Witness. – I don’t believe she is of sound mind. She has been suffering from melancholia.

Mr. Swift. – Do you think she realises what she has done ?

Witness. – She does not appear to realise it.

Mr. Swift. – The finding of a dead body near her house might send her into a low state ?

Witness. – Yes, very likely.

Marie Ha?ar, nurse at the workhouse, said she had had charge of Mrs. Charlton in the daytime. On one occasion she said, “I know I have done wrong; I have killed my three babies” At times Mrs. Charlton was very low, especially during the last fortnight.

Supt. Bryning having intimated that he had no more witnesses.

Mr. Swift said he understood the coroner’s ruling to be that the jury had nothing to do with the state of mind in which Mrs. Charlton was at the time the deed was committed.

The Coroner. – That is so.

Mr. Swift said that any evidence he was prepared to offer was simply upon that point. The husband was present, but there might be an objection to his giving evidence, and what evidence he would give would be practically upon that point. He (Mr. Swift) also understood the police had some evidence as to Mrs. Charlton’s state of reason, but he supposed it would not be offered here, seeing that it was not admissible.

Superintendent Bryning. – That is so.

The Coroner in summing up, pointed out that the jury had had before them certain statements made by Mrs. Charlton as to the deaths of her children, and also other evidence upon the point. They had now to say whether the children had come by their deaths by the hands of their mother. If they found that Mrs. Charlton had unlawfully killed the children, they would have to return a verdict of murder against her. The state of her mind would not come within the scope of the inquiry. It would form the subject of inquiry before another tribunal.

The Jury and Their Verdict

After an absence of twenty minutes the jury returned a verdict that the three children came by their death at the hand of their mother, but they believed her to be in a state of unsound mind at the time.

The Coroner said the jury could not say anything as to the state of her mind in the verdict.

The Foreman said they passed that opinion in the hope it might be favourable to the woman.

The Coroner. – Do you find that the mother killed them ?

A Juryman. – Not with intent.

The Foreman. – The jury do not want to convey wilful murder.

A Juryman. – We say it was done under the influence of melancholia.

The Coroner. – You must not presume she was insane at the time.

A Juryman said it was very useless bringing a jury if they could not express their opinions upon circumstances of this kind. Although they knew their opinion would have no weight in a court of law, yet they believed, according to the evidence brought before them, that the woman was really not of sound mind when she killed the children.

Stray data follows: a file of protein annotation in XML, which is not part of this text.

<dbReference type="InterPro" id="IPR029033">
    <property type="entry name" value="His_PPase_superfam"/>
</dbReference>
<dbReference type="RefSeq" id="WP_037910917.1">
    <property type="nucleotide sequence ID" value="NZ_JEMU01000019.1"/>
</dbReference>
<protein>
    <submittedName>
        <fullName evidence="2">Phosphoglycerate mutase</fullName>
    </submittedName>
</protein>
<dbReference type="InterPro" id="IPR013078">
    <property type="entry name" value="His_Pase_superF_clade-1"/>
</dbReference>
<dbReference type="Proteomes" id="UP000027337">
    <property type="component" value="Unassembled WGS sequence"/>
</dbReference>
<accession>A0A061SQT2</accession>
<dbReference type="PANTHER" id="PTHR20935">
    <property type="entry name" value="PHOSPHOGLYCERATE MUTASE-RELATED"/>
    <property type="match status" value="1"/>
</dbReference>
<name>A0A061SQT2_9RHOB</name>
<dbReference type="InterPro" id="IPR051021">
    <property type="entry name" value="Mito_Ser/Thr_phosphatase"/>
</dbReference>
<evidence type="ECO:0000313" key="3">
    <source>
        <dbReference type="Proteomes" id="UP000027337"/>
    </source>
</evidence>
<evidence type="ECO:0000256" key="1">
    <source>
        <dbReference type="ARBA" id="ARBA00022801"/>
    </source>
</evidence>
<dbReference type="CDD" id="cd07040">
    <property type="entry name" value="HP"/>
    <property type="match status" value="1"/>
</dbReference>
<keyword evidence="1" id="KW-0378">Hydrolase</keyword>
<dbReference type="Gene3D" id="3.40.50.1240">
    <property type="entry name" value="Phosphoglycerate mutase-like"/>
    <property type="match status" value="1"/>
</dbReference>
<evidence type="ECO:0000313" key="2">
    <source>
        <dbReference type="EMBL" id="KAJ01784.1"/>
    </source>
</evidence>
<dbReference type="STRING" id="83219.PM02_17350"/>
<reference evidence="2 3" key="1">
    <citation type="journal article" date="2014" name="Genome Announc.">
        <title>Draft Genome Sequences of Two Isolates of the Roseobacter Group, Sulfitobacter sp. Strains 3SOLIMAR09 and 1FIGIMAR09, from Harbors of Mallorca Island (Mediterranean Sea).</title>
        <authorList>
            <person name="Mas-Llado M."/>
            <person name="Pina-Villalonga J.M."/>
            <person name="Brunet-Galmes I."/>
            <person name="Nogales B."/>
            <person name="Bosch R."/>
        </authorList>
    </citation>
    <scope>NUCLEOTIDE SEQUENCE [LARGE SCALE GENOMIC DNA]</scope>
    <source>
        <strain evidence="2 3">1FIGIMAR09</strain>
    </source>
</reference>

The Coroner said that strictly speaking he ought not to have allowed any evidence as to the state of Mrs. Charlton’s mind to have gone to the jury. He thought the jury ought to take his ruling on a point of law. Except in cases of suicide the law stated that “if the jury were of opinion that the acts done were such as, if they had been done by a person of sound mind, would have amounted to a murder or manslaughter, it was their duty to find a verdict of murder or manslaughter.” The question was – If these acts that Mrs. Charlton had done had been done by a person of sound mind, what would the verdict of the jury have been ?

The Foreman. – Wilful murder precisely.

The Coroner. – I am strongly of opinion – I have no doubt in my mind – that if you think that these acts had been done by a person of sound mind you would have said that was wilful murder – you ought to say wilful murder in this case.

A Juryman said he thought that a jury in giving a verdict ought to have the power to put in a word in reference to the state of mind of the person concerned. He could not see why they should not be allowed to do so, though their opinion might be good for nothing.

The Coroner. – Are you not satisfied with the fact that the press have taken notice of your expression of opinion ?

A Juryman. – But that is no use unless we can back it up a recommendation.

The Foreman asked if the coroner would accept the written verdict the jury had returned.

The Coroner. – I cannot put in a verdict having anything to do with the state of mind of Mrs. Charlton. If you are satisfied that if these acts had been done by a person of sound mind that it would have amounted to wilful murder, then it is your duty – painful it may be – to return that verdict against this woman. You must treat her as if she were sane when she killed the children.

Mr. Swift. – It seems to me the jury are satisfied the woman was in a state of temporary insanity, and therefore, they wish to say she is not guilty of wilful murder.

The Coroner. – That is a very specious argument, but I am bound to act according to law.

Mr. Swift. – I think you are bound to accept the verdict of the jury.